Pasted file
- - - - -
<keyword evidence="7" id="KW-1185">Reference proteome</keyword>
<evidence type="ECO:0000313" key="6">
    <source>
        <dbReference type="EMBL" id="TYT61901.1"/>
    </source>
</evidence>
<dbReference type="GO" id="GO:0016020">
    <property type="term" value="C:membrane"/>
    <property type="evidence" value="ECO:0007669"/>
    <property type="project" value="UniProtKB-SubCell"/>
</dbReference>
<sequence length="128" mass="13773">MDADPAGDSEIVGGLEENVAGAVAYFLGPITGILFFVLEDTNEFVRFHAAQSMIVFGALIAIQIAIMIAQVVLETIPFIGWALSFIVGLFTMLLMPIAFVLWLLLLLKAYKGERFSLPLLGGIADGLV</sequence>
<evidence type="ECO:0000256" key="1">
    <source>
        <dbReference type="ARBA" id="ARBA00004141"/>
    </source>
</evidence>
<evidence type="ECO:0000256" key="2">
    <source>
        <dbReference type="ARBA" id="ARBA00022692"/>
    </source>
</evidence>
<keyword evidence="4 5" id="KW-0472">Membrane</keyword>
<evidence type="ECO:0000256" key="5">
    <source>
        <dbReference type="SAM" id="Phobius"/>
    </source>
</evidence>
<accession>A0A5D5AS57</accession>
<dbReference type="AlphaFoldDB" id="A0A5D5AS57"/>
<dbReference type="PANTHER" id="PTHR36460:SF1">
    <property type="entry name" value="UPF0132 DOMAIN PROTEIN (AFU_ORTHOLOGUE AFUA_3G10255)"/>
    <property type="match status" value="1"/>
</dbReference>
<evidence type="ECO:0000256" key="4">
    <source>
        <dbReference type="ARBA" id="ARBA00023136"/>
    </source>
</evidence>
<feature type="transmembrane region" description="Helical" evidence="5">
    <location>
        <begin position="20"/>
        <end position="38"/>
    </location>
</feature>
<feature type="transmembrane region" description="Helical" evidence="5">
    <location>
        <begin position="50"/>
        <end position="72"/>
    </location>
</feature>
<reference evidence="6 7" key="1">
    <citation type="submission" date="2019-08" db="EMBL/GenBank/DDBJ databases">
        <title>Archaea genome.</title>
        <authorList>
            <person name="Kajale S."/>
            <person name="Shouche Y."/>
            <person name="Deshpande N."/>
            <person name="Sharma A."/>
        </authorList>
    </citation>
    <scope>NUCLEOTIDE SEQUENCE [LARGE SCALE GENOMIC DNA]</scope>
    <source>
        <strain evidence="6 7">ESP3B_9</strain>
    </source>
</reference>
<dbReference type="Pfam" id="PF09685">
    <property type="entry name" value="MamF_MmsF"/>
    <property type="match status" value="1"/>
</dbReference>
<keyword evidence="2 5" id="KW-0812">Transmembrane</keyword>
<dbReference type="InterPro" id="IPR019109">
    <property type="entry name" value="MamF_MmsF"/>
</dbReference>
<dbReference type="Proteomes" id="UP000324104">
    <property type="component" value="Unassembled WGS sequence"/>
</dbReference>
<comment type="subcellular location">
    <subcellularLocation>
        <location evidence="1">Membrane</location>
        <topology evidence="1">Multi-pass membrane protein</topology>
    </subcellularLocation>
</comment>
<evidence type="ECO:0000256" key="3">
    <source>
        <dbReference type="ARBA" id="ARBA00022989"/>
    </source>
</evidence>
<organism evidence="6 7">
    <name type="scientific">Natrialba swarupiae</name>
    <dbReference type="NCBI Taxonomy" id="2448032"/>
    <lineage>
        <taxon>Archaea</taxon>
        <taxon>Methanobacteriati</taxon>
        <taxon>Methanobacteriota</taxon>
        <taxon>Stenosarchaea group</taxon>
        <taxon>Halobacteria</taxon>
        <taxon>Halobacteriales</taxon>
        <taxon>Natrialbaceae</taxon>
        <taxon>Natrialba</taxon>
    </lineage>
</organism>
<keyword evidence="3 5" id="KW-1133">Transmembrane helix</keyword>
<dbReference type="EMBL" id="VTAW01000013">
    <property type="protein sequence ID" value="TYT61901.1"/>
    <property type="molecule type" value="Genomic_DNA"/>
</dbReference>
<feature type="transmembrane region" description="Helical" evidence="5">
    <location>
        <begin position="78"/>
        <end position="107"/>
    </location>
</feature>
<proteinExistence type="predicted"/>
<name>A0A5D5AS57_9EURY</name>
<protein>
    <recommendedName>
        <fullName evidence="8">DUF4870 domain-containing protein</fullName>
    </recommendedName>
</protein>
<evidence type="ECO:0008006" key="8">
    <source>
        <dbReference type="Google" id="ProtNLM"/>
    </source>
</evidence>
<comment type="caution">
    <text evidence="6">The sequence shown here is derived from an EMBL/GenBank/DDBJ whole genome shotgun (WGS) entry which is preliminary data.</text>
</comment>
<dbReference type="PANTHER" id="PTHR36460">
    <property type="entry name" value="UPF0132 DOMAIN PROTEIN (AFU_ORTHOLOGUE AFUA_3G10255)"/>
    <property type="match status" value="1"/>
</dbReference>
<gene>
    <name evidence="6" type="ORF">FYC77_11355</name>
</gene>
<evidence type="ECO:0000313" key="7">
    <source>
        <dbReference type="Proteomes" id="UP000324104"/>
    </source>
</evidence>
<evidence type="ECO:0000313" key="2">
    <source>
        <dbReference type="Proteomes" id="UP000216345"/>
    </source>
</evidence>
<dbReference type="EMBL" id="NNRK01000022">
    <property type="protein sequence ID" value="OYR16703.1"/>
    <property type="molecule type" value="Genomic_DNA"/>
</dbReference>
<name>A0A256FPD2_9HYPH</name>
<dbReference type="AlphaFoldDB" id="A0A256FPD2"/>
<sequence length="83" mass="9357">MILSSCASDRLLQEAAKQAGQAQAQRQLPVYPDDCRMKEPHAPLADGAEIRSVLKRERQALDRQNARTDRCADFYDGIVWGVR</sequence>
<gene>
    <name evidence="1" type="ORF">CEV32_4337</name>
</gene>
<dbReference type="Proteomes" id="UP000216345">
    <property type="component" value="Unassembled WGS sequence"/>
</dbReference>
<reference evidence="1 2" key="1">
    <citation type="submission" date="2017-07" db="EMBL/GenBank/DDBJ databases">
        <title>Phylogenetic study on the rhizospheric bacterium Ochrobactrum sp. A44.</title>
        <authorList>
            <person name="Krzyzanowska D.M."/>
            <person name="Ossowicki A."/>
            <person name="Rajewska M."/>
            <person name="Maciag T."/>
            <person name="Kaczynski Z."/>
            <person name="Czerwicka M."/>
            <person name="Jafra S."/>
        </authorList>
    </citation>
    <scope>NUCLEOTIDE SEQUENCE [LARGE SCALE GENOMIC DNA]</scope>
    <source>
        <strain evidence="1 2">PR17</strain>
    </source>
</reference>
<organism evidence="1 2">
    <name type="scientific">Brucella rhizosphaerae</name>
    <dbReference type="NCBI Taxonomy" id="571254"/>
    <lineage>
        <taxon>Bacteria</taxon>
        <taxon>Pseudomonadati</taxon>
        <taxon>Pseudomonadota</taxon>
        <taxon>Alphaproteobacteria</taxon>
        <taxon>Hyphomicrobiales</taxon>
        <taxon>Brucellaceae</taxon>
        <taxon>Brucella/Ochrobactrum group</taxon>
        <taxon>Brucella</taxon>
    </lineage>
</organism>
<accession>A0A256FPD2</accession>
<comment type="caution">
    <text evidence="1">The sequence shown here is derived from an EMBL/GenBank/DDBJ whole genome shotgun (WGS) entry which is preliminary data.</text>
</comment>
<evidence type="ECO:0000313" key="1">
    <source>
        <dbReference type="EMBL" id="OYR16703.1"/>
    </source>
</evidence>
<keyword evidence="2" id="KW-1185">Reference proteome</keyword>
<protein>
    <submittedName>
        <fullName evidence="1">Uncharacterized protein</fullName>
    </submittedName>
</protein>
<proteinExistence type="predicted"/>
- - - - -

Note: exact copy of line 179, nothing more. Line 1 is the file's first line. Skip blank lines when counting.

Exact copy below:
    <dbReference type="NCBI Taxonomy" id="571254"/>